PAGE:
Last week, press reports revealed more about the National Security Agency's (NSA) elite hacking unit, the Office of Tailored Access Operations (TAO). The press also helped the public grasp other NSA activities, like how it's weakening encryption. All of this is on top of the NSA's collection of users' phone calls, emails, address books, buddy lists, calling records, online video game chats, financial documents, browsing history, and calendar data we’ve learned about since June.
By contrast, thus far Congress as a whole has done little to help the public understand what the NSA and the larger intelligence community is doing. Even members of Congress seem to learn more from newspaper reports than from “official” sources.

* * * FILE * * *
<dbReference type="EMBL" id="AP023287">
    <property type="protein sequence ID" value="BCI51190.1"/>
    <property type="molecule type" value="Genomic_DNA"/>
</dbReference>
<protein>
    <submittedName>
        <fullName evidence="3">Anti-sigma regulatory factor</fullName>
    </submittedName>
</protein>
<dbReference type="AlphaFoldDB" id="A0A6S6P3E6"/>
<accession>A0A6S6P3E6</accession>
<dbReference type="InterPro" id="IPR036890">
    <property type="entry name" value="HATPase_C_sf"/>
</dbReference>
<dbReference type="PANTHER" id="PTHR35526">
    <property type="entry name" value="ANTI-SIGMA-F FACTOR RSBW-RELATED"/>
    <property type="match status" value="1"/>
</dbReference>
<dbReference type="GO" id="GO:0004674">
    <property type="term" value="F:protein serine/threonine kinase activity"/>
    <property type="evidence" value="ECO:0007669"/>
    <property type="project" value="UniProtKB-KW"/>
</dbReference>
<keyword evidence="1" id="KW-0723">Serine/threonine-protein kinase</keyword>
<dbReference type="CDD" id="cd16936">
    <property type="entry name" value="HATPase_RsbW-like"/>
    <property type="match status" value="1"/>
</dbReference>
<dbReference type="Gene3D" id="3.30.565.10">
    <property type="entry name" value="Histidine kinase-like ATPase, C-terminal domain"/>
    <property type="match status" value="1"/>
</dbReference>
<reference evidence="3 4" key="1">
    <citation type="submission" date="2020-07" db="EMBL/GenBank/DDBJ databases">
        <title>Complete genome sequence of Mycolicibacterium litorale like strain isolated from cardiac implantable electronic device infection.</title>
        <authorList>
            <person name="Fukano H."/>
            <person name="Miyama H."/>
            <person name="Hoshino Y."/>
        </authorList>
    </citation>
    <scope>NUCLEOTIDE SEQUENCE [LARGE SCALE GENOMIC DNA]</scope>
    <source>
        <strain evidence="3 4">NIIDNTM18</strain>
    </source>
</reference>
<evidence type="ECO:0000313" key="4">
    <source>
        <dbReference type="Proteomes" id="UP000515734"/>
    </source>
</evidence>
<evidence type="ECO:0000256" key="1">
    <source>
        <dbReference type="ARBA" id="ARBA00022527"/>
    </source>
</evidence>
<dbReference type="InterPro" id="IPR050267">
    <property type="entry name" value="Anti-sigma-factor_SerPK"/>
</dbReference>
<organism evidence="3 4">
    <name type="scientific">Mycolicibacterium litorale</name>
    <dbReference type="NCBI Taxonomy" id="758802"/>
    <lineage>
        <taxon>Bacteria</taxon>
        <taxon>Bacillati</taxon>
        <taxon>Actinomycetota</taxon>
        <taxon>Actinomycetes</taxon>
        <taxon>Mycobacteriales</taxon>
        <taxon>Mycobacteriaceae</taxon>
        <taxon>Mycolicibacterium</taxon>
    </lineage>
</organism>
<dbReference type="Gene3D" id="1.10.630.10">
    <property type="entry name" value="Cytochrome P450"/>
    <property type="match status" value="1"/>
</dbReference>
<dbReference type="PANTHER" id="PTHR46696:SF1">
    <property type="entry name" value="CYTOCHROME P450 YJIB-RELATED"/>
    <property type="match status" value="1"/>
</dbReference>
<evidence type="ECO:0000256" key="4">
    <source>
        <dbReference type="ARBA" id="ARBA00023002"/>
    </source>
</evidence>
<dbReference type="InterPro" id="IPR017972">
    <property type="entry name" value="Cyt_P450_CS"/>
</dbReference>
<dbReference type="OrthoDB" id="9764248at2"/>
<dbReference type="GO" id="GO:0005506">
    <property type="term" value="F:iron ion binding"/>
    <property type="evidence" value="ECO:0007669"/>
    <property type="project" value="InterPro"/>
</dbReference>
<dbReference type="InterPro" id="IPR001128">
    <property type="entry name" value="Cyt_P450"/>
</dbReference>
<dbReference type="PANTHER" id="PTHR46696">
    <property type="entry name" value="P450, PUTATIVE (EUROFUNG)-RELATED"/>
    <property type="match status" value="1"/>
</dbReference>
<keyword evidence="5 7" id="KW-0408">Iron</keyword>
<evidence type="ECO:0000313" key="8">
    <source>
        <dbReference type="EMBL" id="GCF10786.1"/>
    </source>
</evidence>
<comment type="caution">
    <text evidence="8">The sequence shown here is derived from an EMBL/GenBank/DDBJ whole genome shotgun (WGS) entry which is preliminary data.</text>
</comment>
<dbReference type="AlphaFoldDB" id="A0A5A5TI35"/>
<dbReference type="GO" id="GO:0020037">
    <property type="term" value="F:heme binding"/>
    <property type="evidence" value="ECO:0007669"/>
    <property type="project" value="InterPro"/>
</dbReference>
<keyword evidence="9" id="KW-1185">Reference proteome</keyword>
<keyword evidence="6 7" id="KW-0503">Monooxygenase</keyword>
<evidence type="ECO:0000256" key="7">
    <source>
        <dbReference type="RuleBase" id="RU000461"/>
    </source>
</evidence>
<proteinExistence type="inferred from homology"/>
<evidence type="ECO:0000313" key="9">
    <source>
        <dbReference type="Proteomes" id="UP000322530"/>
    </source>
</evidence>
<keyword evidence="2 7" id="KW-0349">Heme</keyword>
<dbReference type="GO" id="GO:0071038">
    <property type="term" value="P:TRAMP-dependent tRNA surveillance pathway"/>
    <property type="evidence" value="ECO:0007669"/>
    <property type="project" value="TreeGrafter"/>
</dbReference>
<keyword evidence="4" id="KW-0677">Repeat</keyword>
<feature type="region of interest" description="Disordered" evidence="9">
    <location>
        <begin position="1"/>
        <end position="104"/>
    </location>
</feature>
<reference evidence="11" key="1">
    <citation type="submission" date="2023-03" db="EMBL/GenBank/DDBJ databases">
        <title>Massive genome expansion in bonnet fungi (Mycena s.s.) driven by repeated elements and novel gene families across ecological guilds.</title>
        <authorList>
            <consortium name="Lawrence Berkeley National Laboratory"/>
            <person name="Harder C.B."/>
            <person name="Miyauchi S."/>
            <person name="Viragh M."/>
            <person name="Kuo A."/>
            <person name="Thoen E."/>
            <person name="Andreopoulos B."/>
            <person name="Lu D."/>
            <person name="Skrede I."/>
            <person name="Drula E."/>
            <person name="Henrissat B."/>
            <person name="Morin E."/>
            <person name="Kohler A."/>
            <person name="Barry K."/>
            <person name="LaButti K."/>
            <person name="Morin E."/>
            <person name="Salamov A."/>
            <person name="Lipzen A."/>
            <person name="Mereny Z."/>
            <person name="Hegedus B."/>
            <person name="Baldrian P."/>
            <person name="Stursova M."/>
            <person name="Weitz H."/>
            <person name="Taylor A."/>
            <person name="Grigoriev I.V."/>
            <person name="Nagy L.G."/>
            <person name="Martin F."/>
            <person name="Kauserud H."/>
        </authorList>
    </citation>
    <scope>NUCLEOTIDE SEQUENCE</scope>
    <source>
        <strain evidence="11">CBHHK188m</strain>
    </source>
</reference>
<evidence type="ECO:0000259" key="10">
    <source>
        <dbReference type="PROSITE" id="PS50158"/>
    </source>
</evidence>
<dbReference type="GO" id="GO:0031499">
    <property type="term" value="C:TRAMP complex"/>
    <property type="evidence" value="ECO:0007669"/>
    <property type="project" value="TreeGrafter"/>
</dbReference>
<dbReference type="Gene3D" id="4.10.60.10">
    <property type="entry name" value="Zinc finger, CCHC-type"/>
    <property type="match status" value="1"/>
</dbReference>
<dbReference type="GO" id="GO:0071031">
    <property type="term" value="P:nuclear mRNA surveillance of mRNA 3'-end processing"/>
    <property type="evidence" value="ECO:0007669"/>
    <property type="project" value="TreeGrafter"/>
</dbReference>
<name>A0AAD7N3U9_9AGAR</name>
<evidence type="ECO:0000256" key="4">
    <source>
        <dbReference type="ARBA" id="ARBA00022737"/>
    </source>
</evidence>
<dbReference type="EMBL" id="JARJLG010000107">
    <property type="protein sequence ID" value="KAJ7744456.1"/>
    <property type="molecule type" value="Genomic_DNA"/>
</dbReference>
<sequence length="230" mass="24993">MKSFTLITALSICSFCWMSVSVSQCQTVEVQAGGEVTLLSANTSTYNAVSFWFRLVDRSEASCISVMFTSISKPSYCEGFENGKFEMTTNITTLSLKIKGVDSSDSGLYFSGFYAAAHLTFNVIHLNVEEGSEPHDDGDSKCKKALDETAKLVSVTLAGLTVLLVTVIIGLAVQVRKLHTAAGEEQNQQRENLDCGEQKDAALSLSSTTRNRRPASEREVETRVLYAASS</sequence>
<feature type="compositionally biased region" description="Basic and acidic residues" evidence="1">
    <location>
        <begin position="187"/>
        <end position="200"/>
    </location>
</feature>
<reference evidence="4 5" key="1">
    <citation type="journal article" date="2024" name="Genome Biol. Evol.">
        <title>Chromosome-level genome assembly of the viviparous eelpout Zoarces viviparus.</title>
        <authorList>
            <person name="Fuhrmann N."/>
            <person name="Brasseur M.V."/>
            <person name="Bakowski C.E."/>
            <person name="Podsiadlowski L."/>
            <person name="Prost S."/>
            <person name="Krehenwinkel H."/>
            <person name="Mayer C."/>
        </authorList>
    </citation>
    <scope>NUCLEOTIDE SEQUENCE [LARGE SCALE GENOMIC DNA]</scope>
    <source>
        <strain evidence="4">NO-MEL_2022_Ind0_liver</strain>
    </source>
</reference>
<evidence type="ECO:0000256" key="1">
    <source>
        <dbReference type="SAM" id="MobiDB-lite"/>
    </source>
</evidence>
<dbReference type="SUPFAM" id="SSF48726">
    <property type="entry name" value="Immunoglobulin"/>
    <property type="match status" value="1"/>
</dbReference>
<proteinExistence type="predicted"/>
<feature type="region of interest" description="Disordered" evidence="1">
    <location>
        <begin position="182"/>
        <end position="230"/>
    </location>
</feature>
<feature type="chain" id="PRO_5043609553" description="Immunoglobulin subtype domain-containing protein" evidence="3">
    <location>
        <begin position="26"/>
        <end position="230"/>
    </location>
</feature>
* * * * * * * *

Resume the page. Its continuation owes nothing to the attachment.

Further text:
Regaining Congressional Oversight
Something is very wrong when Congress and the public learn more about the NSA's activities from newspaper leaks than from the Senate and House intelligence committees. The committees are supposed to oversee the intelligence community activities on behalf of the public, but more often—as the New Yorker describes it—"treat senior intelligence officials like matinée idols.”
It's time for Congress to reassert its oversight role and begin a full-scale investigation into the NSA’s ...